A Bay Loving Landscape mimics the natural environment to benefit water quality. Even if you are not on the waterfront, every drop of water that doesn’t evaporate from your property is carried to our rivers and the Bay. Unfortunately, the stormwater running off from yards often carries harmful amounts of dirt and nutrients that has a very negative impact on aquatic life, like oysters, crabs, and fish.
The good news is that a little bit of change to individual homeowners’ yards can add up to big improvement for our water quality and the vitality of our eco-systems. We are learning that stitching together small wildlife habitats into conservation corridors may make the essential difference we need for all species, including our own, to thrive.
For instance, did you know that by planting native species, you can increase native bird populations by fifty percent?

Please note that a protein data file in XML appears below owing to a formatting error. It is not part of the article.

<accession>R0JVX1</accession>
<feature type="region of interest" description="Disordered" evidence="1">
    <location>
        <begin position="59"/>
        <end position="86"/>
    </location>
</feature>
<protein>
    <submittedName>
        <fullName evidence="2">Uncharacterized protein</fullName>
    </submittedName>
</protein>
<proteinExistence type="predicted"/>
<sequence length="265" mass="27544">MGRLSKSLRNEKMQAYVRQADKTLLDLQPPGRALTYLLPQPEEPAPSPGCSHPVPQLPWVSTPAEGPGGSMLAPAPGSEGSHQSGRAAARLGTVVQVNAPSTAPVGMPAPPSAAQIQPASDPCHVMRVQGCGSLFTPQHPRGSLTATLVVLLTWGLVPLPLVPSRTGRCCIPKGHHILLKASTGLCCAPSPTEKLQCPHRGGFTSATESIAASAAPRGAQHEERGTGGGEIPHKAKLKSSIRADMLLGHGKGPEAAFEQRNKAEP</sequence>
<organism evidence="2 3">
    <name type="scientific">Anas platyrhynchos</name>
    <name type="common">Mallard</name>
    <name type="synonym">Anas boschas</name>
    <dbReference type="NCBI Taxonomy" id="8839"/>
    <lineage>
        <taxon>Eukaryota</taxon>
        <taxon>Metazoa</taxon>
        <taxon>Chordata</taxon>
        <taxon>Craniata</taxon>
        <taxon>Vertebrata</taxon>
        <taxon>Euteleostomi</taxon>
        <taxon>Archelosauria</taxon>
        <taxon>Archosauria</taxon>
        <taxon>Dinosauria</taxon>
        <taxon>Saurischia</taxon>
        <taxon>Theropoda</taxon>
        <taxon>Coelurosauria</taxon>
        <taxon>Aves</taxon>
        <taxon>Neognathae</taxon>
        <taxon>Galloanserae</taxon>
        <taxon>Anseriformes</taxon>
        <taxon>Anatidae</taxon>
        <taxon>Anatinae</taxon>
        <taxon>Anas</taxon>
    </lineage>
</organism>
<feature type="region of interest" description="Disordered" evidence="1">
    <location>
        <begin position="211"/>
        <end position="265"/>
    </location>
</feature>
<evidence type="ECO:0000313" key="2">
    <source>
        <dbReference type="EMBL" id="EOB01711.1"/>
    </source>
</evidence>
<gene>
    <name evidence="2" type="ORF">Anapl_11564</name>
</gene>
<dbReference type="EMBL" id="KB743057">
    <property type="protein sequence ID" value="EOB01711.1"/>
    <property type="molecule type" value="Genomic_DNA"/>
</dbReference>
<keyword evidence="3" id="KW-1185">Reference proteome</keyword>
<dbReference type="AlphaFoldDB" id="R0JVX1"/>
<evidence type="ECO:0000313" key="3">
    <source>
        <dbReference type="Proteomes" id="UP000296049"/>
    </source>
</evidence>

If you reduce your lawn by installing native plantings, you can create bird and pollinator habitat; improve soggy lawns and basements; and help create healthy waterways in the South, West, and Rhode Rivers.
How Do Lawns Harm the Bay?
- They shed water, increasing erosion
- They increase the amount of fertilizer and pesticides entering the Bay
- They are an “ecological wastelands” for wildlife
- They increase carbon footprint
How Do Native Plants Help the Bay?
- They do not require fertilizers or pesticides to be successful
- They increase the amount of food and habitat for native wildlife to thrive
- Pollinators like butterflies and bees depend on native plants to live
- Native plants reduce air pollution by removing carbon from the air and requiring less mowing
We will update this page once we have additional information about the Bay Loving Landscapes program for this year. Thanks to the Schumann Foundation for supporting this Bay Loving Landscapes campaign.